300 in warm-up for anti-nuclear waste delivery protest

Lubmin niX da! Plakette

The Northeast German Anti-Nuclear Alliance has started protests against imminent delivery of nuclear waste to an out-of-sight out-of-mind dump at the seaside resort Lubmin with a mobilisation demonstration in the Baltic port city Rostock on Saturday 5 February.

Three hundred protesters turned up for a colourful action, the start of many ahead which will peak with attempts to stop the train carrying highly radioactive waste on the day it is due, which the local activists call “Day X”.


On 12 February demonstrations will kick off with a rally starting at 2 p.m. in the Greifswald market square (Marktplatz).  “We call on all people to actively stand in the way of the shipment which is expected around 16 February. The planned demonstration in Karlsruhe, [present location of the waste in a research establishment] from where the consignment will depart shows that the protest movement has arrived throughout Germany. The times of clandestine, silent nuclear was transportation are over,” declared Sophie Hirschelmann of the alliance (Anti-Atom Bündnis NordOst).


“This is about more than this consignment. Transportation of nuclear waste in general is useless because there are no safe final and temporary storages and the waste is just moved to and fro between the locations. Pure waste tourism,” Daniel Holtermann from Rostock comments on the insanity and futility of it. “There is no permanent nuclear waste repository on the globe, yet nuclear waste keeps being produced.”


“The only way out is an immediate stop to nuclear power and a transparent search for a disposal solution. Ignoring good arguments and taking unnecessary risks, the federal and state governments are again rolling this consignment through [the state of] Mecklenburg-West Pomerania and probably also through Rostock.


“The only purpose of nuclear waste transportation is to ensure the further operation of nuclear power stations,” adds Holtermann, citing the law that disposal procedures must be in place to produce nuclear power. [Explanation] He says the law exists only to pretend that disposal is assured, although it is not. “Waste transports and the interim storage halls in Ahaus, Gorleben and Lubmin, as well as the interim storages at the nuclear stations, are solely to ensure continued production of nuclear power.”


“We demand cancellation of the consignment by the state premier in line with §4 of the Atomic Energy Act and because of the continuous over-exertion of the state police,” says Felix Leipold of the alliance.


The Mecklenburg-West Pomerania state parliament in 2010 voted its opposition to transportation from nuclear installations other than those in Lubmin and Rheinsberg, nuclear industry sites in the former communist East Germany. “Interior minister Lorenz Caffier must now obey the decision of the parliament and reject the application for further transports of low and medium radioactive wastes,” demands the alliance.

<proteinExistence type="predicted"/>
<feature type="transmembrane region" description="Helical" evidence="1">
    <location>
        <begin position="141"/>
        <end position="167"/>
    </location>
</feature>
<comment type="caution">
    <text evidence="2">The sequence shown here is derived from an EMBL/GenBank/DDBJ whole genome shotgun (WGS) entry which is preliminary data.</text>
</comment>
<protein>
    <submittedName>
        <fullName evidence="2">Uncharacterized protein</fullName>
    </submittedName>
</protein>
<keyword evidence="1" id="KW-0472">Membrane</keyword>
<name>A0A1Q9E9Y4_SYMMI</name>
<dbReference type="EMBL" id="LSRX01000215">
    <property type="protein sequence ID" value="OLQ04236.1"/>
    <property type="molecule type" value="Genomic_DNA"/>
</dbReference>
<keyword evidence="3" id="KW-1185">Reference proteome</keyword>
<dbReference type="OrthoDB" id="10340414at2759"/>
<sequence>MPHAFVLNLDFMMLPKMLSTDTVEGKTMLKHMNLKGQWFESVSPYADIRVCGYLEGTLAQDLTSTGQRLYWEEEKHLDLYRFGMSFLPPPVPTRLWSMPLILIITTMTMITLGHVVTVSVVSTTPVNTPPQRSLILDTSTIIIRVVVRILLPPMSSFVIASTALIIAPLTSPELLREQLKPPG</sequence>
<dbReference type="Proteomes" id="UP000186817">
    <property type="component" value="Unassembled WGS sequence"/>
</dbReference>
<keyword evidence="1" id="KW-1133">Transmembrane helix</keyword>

The waste is to be delivered to an interim storage hall in Lubmin, near Greifswald, site of a former nuclear power station. The consignment is the second in weeks, following one in December opposed in bitter cold by 3,600 activists.


Activists hold the view that Lubmin is being brought into play more because it’s been a more or less out-of-sight, out-of-mind dumping location. The government of neighbouring Lower Saxony, where the currently most used Gorleben dump is situated, has suggested that more waste should go to Lubmin because Lower Saxony shouldn't have to carry the financial burden of policing waste consignments alone.

Lubmin is primarily known as a seaside resort and holiday destination on the Baltic, less known for the Baltic Sea gas pipeline, solar installations, successful resistance against a once planned hard-coal power station, and practically unknown outside the region as a nuclear dump. Germans in general are still getting to know places in what was once the communist Germany, almost as if it had been a foreign country.

The Baltic is the most radioactively polluted ocean in the world. It’s more or less like a big lake, with not much water exchange with other seas; all radioactivity reaching it gets concentrated there. The biggest (historical) atomic polluters of the Baltic were the 1986 reactor catastrophe of Chernobyl, the earlier worldwide open-air nuclear bomb tests and the discharges of the nuclear facilities in Sellafield (UK).

Later impacts came from the nuclear power plants around the Baltic seaboard. The Swedish reactors have the biggest impact to the radioactivity of the Baltic Sea, followed by the Finnish reactors and eventually by the Russian facilities. Nuclear waste, uranium and fuel element transports across the Baltic Sea are increasing the atomic risk as well as the proposed final repositories for radioactive waste beneath (!) the Baltic Sea (Sweden) and Olkiluoto (Finland). If plans for uranium mining and power plants construction projects in Scandinavia go ahead, the radioactive contamination of the Baltic will increase further.




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